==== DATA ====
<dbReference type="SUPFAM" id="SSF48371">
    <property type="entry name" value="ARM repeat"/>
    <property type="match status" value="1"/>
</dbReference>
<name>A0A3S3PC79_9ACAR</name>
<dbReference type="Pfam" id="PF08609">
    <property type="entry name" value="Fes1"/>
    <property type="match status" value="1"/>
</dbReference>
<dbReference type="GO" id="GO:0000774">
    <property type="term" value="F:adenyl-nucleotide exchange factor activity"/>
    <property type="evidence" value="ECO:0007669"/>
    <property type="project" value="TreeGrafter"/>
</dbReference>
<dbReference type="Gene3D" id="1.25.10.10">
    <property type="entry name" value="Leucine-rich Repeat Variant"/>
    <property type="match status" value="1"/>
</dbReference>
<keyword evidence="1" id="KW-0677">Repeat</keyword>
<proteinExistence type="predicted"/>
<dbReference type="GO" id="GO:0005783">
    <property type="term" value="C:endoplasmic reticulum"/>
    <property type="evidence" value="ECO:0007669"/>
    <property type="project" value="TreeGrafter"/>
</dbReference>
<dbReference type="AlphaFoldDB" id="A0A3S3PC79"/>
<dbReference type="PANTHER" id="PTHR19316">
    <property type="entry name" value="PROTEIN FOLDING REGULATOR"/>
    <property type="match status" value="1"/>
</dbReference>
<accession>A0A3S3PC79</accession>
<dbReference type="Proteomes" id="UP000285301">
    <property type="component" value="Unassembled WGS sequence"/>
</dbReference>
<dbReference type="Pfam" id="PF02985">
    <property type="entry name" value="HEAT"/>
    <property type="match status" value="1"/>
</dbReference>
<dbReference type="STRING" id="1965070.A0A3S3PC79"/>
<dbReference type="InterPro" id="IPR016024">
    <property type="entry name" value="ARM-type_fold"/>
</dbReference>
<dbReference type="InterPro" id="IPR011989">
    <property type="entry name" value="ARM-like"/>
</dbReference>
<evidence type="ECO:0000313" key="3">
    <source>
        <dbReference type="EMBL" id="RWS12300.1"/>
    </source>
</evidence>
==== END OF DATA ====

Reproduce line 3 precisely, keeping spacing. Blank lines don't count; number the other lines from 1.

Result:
    <property type="match status" value="1"/>